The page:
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by Shane Stokes
May 28, 2014
One day after saying that he believed his form was on the up and that it was still possible to fight for a podium place or even the overall victory in the Giro d’Italia, Nairo Quintana proved the accuracy of that assessment when he stormed into the race lead in the race.
The Colombian rider was one of several who went clear on the descent of the Stelvio, opening a gap at a time when some later claimed a go slow had been agreed due to dangerous conditions.
A twitter message from the Giro d’Italia itself said that the descent had been neutralised, although the same account later apologised for what it said was inaccurate information.
Quintana, 2012 race winner Ryder Hesjedal (Garmin Sharp) and Pierre Rolland (Europcar) were amongst the group that pushed ahead and this trio then reeled in lone leader Dario Cataldo (Sky) on the day’s final climb, the Val Martello Martelltal.
Quintana did all of the work, dropping Rolland, and after briefly taking pulls with the Canadian on the flatter sections, pushed on alone towards the summit. He crossed the line eight seconds clear of Hesjedal and one minute 13 up on Rolland; Wilco Kelderman (Belkin), Domenico Pozzovivo (Ag2r La Mondiale) and Fabio Aru (Astana) were first home from the group of main contenders, with this trio seconds apart and all three and a half minutes down.
White jersey Rafal Majka (Tinkoff Saxo) and race leader Rigoberto Uran (Movistar) were both just over four minutes back, with the latter slipping out of the race lead by one minute 41 seconds.
It was also a very significant stage for Evans, who is now third, three minutes 21 seconds back and is less than ten seconds ahead of Rolland and Majka. He had hoped for much more but had to dig deep on the final climb to limit his losses.
Aru, Pozzovivo and Kelderman hold places six through to eight, while Hesjedal is now ninth, but is still over four minutes off pink.
Quintana was below par earlier in the race but said on Monday that he felt his health was recovering and that he should be stronger as a result. He showed that today. “I’ve been recovering from the flu. As you can see, I still get coughing fits, but I can feel my body getting better,” he said.
“I think my rivals will attack on the coming climbs, but I have a great team, as you saw on the Stelvio, where almost all of us rode together as a signal unit. And I think they’ll help me control the race as far as Trieste.”
The 139 kilometre stage was already certain to be one of the toughest of the race due to the saw-toothed parcours, with the day’s climbs including the legendary Passo Gavia, which reached 2618 metres, the Passo Dello Stelvio, which at 2758 metres was the highest point of this year’s Giro, and the 2059 metres Val Martello Martelltal.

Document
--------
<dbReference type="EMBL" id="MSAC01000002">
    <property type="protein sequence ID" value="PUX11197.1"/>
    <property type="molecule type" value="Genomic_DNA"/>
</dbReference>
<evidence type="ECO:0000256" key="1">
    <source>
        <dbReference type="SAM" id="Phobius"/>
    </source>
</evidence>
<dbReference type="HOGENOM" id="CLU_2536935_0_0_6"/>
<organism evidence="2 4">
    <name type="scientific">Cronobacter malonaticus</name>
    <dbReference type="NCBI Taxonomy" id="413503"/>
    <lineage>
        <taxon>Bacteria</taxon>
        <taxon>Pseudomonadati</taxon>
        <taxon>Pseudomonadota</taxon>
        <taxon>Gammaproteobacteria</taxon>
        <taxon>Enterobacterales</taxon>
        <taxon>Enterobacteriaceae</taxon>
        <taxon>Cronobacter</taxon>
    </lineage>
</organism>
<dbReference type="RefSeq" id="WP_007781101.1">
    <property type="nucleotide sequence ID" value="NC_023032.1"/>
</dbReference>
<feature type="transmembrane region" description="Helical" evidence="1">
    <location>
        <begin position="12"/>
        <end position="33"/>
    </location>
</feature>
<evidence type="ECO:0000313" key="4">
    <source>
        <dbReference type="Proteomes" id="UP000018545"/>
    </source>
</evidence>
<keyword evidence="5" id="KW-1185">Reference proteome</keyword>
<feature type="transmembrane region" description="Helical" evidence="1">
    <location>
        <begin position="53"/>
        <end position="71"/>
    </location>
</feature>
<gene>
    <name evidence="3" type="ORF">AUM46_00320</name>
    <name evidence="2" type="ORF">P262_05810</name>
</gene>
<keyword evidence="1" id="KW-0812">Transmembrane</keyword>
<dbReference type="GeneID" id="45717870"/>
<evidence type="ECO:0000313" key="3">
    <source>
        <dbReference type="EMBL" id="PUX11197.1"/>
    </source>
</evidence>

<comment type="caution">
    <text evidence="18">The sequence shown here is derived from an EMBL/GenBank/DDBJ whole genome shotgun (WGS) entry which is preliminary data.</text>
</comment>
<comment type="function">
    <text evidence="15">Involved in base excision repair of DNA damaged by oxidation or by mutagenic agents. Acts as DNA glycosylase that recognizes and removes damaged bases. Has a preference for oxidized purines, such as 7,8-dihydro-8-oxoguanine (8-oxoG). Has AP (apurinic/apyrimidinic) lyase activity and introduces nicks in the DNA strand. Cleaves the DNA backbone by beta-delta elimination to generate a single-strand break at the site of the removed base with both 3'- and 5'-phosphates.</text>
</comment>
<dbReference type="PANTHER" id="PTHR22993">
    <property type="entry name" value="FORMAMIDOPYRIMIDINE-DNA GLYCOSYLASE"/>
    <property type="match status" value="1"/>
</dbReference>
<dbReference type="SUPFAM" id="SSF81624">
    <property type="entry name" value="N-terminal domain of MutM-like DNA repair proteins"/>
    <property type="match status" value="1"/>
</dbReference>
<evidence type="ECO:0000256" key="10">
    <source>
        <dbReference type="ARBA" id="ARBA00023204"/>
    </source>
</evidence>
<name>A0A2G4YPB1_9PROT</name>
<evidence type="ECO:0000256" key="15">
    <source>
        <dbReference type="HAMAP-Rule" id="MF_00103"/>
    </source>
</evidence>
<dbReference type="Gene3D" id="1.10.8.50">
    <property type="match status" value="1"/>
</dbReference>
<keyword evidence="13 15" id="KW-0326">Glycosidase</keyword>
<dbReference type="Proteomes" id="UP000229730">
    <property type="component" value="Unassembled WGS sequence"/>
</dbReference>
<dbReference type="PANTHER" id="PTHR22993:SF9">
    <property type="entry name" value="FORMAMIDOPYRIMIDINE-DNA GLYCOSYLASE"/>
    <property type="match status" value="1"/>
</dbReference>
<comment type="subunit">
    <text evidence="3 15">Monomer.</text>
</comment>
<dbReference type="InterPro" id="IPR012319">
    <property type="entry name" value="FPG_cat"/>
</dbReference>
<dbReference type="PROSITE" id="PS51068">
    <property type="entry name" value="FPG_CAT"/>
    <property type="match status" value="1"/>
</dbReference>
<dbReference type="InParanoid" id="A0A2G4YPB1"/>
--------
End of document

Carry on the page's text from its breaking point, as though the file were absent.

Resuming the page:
The latter was set to conclude the stage but there were debates about whether or not the scheduled route would be covered due to very difficult weather conditions. It ultimately went ahead and Colombia’s Robinson Chalapud led over the top of the Gavia. He and the other riders out front were hauled back on the descent, then a larger group raced clear.
This move contained Sky’s Dario Cataldo and he attacked on the Stelvio, being keen to try to turn around Sky’s Giro with a stage win. He took the Cima Coppi prize at the summit, an award marking the highest prime of the race, then pushed on down the descent.
Behind, Quintana was able to shake off Uran and most of the other contenders, with the only two GC riders able to stay with him being Hesjedal and Rolland. The trio rode together on the final climb, where they caught and passed Catalado.
Further back, Majka ramped up the pace with 6.4 kilometres to go and put Evans immediately in difficulty. At the same time Quintana continued to lead from Rolland and Hesjedal. The gap had gone out to over three minutes and the Colombian knew he was likely riding into pink.
With 5.5 kilometres left Quintana started to draw clear of the other two. Hesjedal moved past Rolland, who cracked, and tried to close the gap. After several hundred metres he managed to claw his way back on.
Behind, Majka pushed the pace once again, seeking to further distance Evans. The Australian rallied and inched closer to the group which also contained Maglia Rosa Uran, but then slipped back for good when the pace increased.
Hesjedal appeared to recover on the flatter sections and began working with Quintana. The gap was three minutes and seventeen seconds back to Uran at that point and it was clear the Colombian was losing his pink jersey.
The road pitched up again inside the final kilometre and on the steeper roads, the lighter Quintana stretched out his advantage over Hesjedal.
He continued to pull ahead and reached the line eight seconds ahead of Hesjedal; Rolland came in one minute twelve seconds back.
Behind, Pozzovivo attacked and drew closer to Wilco Kelderman (Belkin), while further back Aru (Astana) did what he could to narrow his gap to the Italian. They each came in with several seconds between them. Uran and Evans lost more time and dropped to second and third overall as a result.
There are several tough stages ahead but, for now at least, Quintana appears to be in the driving seat and moving closer to the first Grand Tour win of his career.